Posted by: da_nibbler | March 1, 2015

Boyhood – or how I learned to embrace an opinion different from everyone else…

Before Boyhood was properly released the film was already buzzing with critical acclaim. To say I was excited to see it would be an understatement. It was at the top of my list of films I just HAD to see. When I eventually did I was underwhelmed, disappointed even. The film seemed to have hit a nerve with everyone but me. What bothered me most about it was that i could not put my finger on WHY. After a second viewing, which improved my opinion of the film, I decided to write it all down:

I had no emotional connection to the lead at all. That is not unusual for me, but not being able to connect to ANY of the characters in the film struck me as odd. The entire experience felt superficial, nothing had depth. We see the mom getting together with yet another man. A few scenes later it is a few years later – not that anyone would know if not for the lead’s different hair style – and we find the mom beaten, which sparks another move. Yet all we see the characters do in reaction to what happened is having them sit at a table, the mom crying, daughter staring on and the boy playing Wii Sports. Next scene, nothing further said about it or have any impact on the film or their lives. That about sums up the film for me; stuff happens, yet no one but the mom seems to care.

The unique 12 year production cycle of this film is its downfall. Linklater seemed to have too much footage to cram into a two to three hour film and what we are presented with are mere snippets, edited together in chronological order. Too much footage to allow anyone but the lead boy Mason to get much screentime. Supporting characters only function as wallpaper and events are ticked off a checklist. His high school girlfriend is shown, I cannot call it an introduction, CHECK! A few scenes later we see them together in a post breakup chat, CHECK! If only we had known anything about them and their relationship we might have cared, but all we are allowed to witness are the bulletpoints off a white boy’s teen life checklist.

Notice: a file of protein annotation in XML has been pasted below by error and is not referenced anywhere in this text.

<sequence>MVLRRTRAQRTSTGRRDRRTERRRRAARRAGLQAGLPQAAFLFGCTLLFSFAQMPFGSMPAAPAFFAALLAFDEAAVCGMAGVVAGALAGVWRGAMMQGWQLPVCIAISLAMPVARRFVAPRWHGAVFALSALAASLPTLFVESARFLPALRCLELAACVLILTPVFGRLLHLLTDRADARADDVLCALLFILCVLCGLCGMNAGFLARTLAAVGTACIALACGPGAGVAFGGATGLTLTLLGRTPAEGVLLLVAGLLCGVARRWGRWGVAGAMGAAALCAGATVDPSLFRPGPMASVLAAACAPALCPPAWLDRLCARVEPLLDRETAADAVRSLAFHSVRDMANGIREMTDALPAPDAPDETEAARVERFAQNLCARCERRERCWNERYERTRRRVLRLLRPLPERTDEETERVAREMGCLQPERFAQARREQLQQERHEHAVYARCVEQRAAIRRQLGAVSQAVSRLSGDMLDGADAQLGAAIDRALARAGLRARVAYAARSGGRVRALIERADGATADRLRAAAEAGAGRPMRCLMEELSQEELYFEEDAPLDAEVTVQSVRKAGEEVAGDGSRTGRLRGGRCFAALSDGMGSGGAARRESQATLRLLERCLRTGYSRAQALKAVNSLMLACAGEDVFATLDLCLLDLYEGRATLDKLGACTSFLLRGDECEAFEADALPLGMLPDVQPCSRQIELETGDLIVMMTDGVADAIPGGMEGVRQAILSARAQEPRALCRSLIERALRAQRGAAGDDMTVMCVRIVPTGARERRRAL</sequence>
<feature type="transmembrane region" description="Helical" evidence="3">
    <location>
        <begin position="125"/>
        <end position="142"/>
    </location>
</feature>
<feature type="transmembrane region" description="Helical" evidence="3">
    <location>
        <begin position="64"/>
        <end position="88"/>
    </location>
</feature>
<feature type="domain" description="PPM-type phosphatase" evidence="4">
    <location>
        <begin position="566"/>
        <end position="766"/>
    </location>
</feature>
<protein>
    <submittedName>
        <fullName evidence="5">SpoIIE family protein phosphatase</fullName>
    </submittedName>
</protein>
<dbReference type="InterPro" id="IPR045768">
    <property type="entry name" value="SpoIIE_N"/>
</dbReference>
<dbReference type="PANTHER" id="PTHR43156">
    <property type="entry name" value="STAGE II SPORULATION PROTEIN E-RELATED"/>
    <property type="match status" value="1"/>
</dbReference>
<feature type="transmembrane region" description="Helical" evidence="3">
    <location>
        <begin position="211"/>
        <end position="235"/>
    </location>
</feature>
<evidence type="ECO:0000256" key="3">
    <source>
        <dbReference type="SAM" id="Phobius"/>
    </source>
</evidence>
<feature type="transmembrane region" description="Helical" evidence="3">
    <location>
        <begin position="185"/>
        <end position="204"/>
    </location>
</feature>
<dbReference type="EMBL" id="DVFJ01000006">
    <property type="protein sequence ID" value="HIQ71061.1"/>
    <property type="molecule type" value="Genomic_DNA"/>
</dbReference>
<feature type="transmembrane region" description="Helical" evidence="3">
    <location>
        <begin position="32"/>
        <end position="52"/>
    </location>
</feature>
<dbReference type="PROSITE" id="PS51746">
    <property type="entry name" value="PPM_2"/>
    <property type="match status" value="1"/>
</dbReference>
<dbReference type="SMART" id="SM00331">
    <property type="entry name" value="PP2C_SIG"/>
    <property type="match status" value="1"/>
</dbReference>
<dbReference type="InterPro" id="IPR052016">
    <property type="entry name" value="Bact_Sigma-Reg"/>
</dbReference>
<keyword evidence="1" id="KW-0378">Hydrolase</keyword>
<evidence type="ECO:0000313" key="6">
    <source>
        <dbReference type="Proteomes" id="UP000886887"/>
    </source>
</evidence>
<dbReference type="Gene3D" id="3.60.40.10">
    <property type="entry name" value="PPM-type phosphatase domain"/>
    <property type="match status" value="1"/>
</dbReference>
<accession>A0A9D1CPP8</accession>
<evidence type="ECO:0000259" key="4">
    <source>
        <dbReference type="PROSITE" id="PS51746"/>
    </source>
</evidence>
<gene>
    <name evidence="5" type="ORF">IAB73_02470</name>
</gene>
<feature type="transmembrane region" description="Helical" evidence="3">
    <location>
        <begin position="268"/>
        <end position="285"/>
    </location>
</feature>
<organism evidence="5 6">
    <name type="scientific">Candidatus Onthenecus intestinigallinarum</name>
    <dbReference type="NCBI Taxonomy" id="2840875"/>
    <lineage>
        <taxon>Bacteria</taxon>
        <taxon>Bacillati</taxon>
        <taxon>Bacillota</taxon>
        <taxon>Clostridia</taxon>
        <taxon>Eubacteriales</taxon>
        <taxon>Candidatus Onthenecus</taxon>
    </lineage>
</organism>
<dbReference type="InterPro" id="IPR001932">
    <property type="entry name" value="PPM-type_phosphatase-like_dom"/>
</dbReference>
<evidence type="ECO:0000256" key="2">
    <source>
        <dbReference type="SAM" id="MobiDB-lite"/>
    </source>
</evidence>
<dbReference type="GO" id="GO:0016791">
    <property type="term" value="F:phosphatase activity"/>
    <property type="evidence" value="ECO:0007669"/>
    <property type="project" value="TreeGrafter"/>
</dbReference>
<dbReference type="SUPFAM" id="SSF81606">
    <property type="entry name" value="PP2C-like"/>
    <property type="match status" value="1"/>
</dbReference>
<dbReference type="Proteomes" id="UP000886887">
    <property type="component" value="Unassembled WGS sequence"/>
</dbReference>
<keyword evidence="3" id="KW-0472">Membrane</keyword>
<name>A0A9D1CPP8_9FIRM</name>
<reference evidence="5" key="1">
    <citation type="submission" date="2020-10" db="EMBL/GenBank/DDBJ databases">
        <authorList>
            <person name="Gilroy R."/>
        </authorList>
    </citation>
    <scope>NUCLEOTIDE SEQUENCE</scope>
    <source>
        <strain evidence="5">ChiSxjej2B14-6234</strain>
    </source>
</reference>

Speaking of „white“, this film is as white as I’d like my sheets to be. Given how multi-cultural our society is nowadays I cannot believe Linklater’s view of the world. The only non-white person we get to see is a Mexican worker who gets „saved“ by the mom character as she tells him he’s intelligent and should go to school. So of course we see him again later as a restaurant manager, thanking the mom for making him go back to school.

That scene in particular irked me as two rather patronising events happen: The conclusion to the mexican guy’s „saving“ by the mom (yay he went to school and made it just because you said so) and the mexican guy helping out the mom, who was having a hard time justifying her decisions to her kids, by telling them she clearly knows what she is talking about (just look at him, he made it because of her). Neither the mexican guy nor the mom needed saving.

The concept of the film is a promising one, follow someone through their life into adulthood. Considering how much drama, discovery and change everyone experiences in their teens I was surprised to find such a dull, unemotional film. Maybe if it had been a boy of colour or – STOP THE PRESS –  a girl this film could have turned into the masterpiece most people make it out to be. The „white male“ is the most priviledged group in existence at the moment. We see them represented everywhere. Why Linklater chose to use someone from that group as his lead given we still live in a time of gender, race and sexual orientation inequality is beyond me. Anyone from these other groups would have provided more ground for an interesting story. White is no longer bright, it is bland. The most profound stories are about the underdog, not the „ruling class“. As much as I hate calling it this black and white this is the world we currently live in and it is art that breaks the bounds, makes us think outside the box and show us something extraordinary. This, unfortunately, is not it.

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Responses

  1. I could not agree with this review more. I found the acting unengaging and the characters just lacking. I also disliked the real lack of story especially when given a 160 minute runtime. I also reviews Boyhood and would love for you to check it and my blog out sometime https://slatethesilverscreen.wordpress.com/2015/04/30/about-a-boyhood-how-i-learned-to-have-an-irrational-dislike-for-one-mans-ridiculous-vision/


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